• Borrowers were mistakenly placed on the wrong payment plan – Borrowers on a tight budget who had chosen a particular payment plan because it best suited their needs sometimes found that Great Lakes had put them on the wrong payment plan, significantly increasing their monthly payments, or the total outstanding balance of their loans! Several documented cases have shown that Great Lakes changed borrower’s payment plans without having been requested to make the change, and without even informing the borrowers that their plans were altered.
  • Great Lakes went after people who didn’t even have a loan – In a few rare cases, Student Loan Debt Collection Agencies working for Great Lakes contacted people demanding that they make payments toward a loan which never even existed in the first place. How this happened is a complete mystery, but it occured enough times that there are several complaints lodged online against Great Lakes for doing this, and it’s highly illegal (not ot mention immoral) behavior.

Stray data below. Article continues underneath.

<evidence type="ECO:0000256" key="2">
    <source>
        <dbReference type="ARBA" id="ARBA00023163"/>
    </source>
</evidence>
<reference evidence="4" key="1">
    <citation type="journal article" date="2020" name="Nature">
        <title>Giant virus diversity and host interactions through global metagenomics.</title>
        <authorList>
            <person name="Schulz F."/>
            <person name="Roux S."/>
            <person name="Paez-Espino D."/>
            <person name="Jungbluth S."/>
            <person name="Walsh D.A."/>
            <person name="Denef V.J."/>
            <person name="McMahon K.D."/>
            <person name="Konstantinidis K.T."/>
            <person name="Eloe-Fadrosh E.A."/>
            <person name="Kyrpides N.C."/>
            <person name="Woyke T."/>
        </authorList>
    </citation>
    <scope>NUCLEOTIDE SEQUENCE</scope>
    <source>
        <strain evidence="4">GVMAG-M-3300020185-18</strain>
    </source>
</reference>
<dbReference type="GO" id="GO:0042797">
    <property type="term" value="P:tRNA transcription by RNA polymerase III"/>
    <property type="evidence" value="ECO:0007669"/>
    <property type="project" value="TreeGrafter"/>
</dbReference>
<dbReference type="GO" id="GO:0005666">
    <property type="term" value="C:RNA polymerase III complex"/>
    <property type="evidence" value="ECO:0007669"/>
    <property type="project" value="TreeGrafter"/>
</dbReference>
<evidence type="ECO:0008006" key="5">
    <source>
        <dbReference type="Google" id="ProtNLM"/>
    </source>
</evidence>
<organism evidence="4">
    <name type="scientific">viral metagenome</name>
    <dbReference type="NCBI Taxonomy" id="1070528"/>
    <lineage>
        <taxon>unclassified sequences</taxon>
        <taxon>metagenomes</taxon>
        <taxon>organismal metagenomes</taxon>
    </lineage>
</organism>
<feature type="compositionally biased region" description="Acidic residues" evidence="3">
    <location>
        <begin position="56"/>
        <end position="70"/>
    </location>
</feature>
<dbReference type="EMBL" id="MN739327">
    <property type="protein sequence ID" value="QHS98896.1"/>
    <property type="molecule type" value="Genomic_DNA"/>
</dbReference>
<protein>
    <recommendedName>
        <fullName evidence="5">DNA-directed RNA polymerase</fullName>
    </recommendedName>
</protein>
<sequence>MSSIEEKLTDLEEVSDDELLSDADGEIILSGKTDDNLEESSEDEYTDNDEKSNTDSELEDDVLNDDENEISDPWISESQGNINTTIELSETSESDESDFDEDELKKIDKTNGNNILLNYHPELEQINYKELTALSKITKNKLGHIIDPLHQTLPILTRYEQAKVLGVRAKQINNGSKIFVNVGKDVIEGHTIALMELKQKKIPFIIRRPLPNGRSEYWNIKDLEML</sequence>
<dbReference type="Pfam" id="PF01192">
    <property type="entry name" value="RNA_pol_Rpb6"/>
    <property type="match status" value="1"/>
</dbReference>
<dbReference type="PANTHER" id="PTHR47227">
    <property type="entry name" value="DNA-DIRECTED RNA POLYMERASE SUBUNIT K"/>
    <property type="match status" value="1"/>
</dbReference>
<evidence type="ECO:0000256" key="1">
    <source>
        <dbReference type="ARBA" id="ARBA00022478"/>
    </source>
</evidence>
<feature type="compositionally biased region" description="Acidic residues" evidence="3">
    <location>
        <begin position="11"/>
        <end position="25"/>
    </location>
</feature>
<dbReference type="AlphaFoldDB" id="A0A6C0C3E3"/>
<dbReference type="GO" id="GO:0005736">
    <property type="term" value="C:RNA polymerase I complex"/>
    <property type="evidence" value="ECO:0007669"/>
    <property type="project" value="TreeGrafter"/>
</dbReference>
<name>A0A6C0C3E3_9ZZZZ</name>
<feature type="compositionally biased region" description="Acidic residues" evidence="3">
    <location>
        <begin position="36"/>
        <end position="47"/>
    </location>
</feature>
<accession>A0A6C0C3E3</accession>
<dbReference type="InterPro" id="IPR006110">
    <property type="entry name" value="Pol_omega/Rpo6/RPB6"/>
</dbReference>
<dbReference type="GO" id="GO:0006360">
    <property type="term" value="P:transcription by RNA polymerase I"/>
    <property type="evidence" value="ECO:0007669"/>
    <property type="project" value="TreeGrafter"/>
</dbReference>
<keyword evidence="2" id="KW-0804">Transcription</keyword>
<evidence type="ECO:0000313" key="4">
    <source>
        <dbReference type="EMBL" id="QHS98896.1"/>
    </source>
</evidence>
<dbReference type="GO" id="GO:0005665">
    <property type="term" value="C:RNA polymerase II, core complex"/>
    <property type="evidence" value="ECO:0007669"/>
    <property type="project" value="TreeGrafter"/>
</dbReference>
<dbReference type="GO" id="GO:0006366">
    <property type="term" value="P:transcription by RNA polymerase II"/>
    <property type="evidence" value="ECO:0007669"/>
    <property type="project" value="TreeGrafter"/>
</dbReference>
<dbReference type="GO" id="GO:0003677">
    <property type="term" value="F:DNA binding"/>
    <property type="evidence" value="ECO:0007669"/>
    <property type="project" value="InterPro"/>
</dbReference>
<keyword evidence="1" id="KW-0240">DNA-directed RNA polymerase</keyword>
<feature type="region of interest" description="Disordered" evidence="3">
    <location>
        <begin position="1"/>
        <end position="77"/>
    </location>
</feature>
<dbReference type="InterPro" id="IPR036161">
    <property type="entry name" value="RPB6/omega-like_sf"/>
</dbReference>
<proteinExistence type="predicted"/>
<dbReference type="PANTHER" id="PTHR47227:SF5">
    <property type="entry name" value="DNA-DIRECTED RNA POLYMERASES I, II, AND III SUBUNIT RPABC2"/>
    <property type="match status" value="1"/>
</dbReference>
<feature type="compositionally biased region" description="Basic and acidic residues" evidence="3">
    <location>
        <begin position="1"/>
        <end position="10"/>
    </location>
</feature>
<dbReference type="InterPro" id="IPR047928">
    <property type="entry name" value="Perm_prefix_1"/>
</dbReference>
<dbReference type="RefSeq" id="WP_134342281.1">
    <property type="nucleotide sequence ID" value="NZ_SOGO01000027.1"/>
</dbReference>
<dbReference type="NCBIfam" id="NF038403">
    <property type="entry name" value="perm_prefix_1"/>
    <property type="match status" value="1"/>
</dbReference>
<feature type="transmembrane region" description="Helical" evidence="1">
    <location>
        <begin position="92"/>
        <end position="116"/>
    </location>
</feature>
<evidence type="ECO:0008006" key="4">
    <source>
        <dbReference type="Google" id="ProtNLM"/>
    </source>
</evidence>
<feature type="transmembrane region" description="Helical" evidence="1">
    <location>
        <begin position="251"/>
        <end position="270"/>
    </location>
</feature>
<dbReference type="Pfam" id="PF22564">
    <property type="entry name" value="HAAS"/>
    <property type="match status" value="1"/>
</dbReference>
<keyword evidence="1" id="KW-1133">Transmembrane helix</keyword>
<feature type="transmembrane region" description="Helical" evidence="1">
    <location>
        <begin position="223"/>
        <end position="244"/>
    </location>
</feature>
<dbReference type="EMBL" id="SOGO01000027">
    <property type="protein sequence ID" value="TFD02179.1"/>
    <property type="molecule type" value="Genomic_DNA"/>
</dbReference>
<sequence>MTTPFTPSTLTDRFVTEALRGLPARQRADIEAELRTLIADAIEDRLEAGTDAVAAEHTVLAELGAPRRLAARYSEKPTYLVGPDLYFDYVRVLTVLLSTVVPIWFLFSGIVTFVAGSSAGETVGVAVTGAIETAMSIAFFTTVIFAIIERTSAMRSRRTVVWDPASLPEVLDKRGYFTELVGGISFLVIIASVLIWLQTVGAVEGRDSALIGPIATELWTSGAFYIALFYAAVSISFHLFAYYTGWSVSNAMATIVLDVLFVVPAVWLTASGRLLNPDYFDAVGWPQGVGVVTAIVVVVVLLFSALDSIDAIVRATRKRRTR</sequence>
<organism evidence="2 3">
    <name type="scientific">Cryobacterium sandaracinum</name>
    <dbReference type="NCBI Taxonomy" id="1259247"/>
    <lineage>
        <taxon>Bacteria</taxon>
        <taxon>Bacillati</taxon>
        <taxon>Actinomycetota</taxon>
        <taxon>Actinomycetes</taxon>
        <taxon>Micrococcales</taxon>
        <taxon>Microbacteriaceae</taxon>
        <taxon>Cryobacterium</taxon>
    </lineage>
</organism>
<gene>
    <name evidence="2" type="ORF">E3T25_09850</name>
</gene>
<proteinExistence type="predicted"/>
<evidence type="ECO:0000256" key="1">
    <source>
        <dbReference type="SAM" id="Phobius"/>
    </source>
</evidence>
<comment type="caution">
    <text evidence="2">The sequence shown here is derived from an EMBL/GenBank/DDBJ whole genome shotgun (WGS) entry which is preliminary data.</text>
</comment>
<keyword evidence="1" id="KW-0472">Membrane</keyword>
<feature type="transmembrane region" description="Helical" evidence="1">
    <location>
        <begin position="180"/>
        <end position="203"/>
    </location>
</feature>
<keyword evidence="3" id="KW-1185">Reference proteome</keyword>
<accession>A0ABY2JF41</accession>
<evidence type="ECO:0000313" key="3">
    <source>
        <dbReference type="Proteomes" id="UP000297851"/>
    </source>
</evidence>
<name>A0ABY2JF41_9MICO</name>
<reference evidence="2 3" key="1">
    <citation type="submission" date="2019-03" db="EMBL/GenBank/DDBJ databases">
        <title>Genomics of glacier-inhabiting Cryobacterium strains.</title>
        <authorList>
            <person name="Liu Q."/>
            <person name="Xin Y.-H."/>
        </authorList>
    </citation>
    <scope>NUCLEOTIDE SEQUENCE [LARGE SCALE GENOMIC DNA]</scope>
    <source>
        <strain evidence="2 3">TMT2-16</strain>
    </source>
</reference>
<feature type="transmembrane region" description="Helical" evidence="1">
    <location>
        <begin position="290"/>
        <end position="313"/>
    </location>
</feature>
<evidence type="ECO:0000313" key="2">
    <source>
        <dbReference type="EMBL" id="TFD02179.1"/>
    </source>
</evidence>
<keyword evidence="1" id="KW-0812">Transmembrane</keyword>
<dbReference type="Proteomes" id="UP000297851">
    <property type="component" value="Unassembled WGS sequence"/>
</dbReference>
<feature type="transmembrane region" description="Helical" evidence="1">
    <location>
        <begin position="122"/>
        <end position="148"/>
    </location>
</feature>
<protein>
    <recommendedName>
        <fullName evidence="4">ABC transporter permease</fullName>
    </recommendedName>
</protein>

• Great Lakes reported incorrect information to credit agencies – Great Lakes has also been shown to have reported borrowers to credit agencies even though their accounts were not delinquent, causing credit scores to decrease, This is obviously a problem, as credit scores are used to determine availability for new loans, access to financially-sensitive (often high-paying) jobs, and approvals for renting apartments or homes.

The Great Lakes Lawsuit

Amanda Lawson-Ross is one borrower who was negatively impacted by Great Lakes’s controversial student loan servicing.